I'm Max Morneault, a 27 year old man diagnosed with type one diabetes in 1997. Type 1 is a form of diabetes caused by an autoimmune disorder, and has no cure. I was determined to be disabled for psychiatric reasons in 2010, at which point Medicare became my health insurance.
Medicare has a manual describing what drugs are covered, and what services I can get as a patient. One portion essentially says that my care is between me and my doctor, so if my health depends on having a certain script or therapy, I can get it. This ends up well enough until it comes time to get my diabetes testing supplies;
Having been diagnosed in 1997, I thought my condition of type one diabetes had been established when I developed ketoacidosis at 10 years of age. I discovered when I needed to get more supplies for my insulin pump and glucometer that Medicare wouldn't pay for them because I hadn't proven my diagnosis of diabetes, despite clinical assertions that I did. My illness could only be determined by a C-peptide test - this test must be done while fasting, and one's glucose can't be above 210 or the results are worthless. It basically demonstrates that the body produces a certain amount of a peptide that's made in a direct ratio to insulin. After taking that test for the third time, I finally had a fasting glucose below 210 and my results showed I could get my supplies.
My dilemma at that time (and currently) was that insulin dependant patients are initially allowed 3 test strips per day (non-insulin dependant getting 1 per day), and to get more the patient's doctor must fill out a form detailing the medical necessity of more tests, as well as the patient filling out a test log for 28 days demonstrating that the tests are actually being done. I literally need to prove I'm checking my bloodsugar - a ridiculous request (considering self monitoring is impossible without numbers), but not one that's impossible to comply with.
Knowing I can only test my glucose 3 times per day, I fill out a log showing most days have me test about that much, only to find out that Medicare isn't looking for what my glucose is. They want me testing 8 times per day, regardless of the numbers. In spite of my readings clearly showing that I need to test more than 3 times per day, with my average being somewhere around 275, I can only get more test strips by showing I've used about 224 test strips in a month, leaving me with 76 to get me through the next two if something goes wrong with my log. And, six months after I send in my test log, I need to send another one to continue getting supplies. This will continue for as long as I have medicare.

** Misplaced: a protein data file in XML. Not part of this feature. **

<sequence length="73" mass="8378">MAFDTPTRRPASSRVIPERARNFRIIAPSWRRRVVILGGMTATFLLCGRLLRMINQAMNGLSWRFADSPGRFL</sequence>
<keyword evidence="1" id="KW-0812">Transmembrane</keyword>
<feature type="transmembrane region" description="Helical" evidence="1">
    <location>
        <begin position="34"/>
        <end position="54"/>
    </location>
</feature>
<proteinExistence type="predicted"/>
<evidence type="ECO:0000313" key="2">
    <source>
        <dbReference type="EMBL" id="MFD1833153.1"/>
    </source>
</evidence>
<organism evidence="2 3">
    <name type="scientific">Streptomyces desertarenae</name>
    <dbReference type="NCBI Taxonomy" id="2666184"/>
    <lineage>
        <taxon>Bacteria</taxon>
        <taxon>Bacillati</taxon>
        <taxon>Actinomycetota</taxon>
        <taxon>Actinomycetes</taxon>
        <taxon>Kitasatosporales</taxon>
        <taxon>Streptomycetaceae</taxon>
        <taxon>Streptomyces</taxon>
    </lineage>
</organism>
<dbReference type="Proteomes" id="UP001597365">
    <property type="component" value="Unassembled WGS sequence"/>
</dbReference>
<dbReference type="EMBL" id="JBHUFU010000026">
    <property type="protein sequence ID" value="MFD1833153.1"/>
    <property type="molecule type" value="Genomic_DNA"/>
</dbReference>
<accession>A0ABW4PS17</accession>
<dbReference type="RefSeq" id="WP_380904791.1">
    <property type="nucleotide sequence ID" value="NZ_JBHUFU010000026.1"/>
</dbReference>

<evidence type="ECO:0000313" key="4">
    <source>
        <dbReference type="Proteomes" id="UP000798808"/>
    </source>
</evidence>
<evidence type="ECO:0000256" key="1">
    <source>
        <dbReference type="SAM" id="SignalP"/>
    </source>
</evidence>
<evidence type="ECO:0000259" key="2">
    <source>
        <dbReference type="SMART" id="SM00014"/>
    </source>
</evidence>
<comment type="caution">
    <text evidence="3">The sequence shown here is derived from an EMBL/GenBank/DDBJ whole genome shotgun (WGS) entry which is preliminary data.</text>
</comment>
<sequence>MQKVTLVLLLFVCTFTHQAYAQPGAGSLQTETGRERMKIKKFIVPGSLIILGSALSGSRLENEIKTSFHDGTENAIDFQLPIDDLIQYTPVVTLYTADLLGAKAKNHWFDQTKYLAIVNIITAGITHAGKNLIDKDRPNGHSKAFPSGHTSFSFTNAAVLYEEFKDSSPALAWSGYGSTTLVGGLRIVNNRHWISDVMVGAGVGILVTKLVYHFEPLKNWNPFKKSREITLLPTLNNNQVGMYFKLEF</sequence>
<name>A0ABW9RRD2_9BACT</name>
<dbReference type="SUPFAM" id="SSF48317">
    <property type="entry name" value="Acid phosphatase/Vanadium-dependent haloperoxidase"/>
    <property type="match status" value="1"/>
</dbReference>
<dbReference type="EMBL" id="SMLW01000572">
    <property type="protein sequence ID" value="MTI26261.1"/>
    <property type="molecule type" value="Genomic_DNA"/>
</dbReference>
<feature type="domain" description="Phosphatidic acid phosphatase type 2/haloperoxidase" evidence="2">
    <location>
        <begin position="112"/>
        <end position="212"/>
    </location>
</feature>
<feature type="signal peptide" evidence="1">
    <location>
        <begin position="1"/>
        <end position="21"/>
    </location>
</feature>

The American Diabetes Association recommends at least 6 tests per day, and endocrinologists across the board suggest at least that many tests per day. Medicare says people with diabetes only need 3.
I understand that this policy probably emerged to cut cost and fraud, and a rather obvious cost cutting measure is to put a cap on testing supplies. The problem is that this doesn't stop fraud, considering the glucose readings aren't considered - just the frequency of testing. A patient could easily falsify their test log in order to get more test strips than they actually need, provided the proper script was written by an unscrupulous doctor.
Another method to cut cost is to ensure that people with diabetes are able to test as frequently as they need to and thereby reduce the costs associated with complications as a result of tighter control. This illness costs hundreds of billions of dollars each year in the US, and if the first thought to reduce the cost of the disease is to increase the risk of diabetic complications (which include heart disease, stroke, and neuropathy), something's gone wrong.
People living with diabetes shouldn't be at the whims of any health insurance company to get required, and often life-sustaining medication and supplies. That the standards of care for diabetes are below medically recognized minimums says a lot about how informed the policy makers behind the decision are. Immediate cuts to cost like this fall far short of a long term solution to medical spending - Diabetes is well on its way to becoming the most expensive disease in the country. The only way to curb this trend is to ensure that patients are able to test as often as they need to, without fear they'll run out of supplies.
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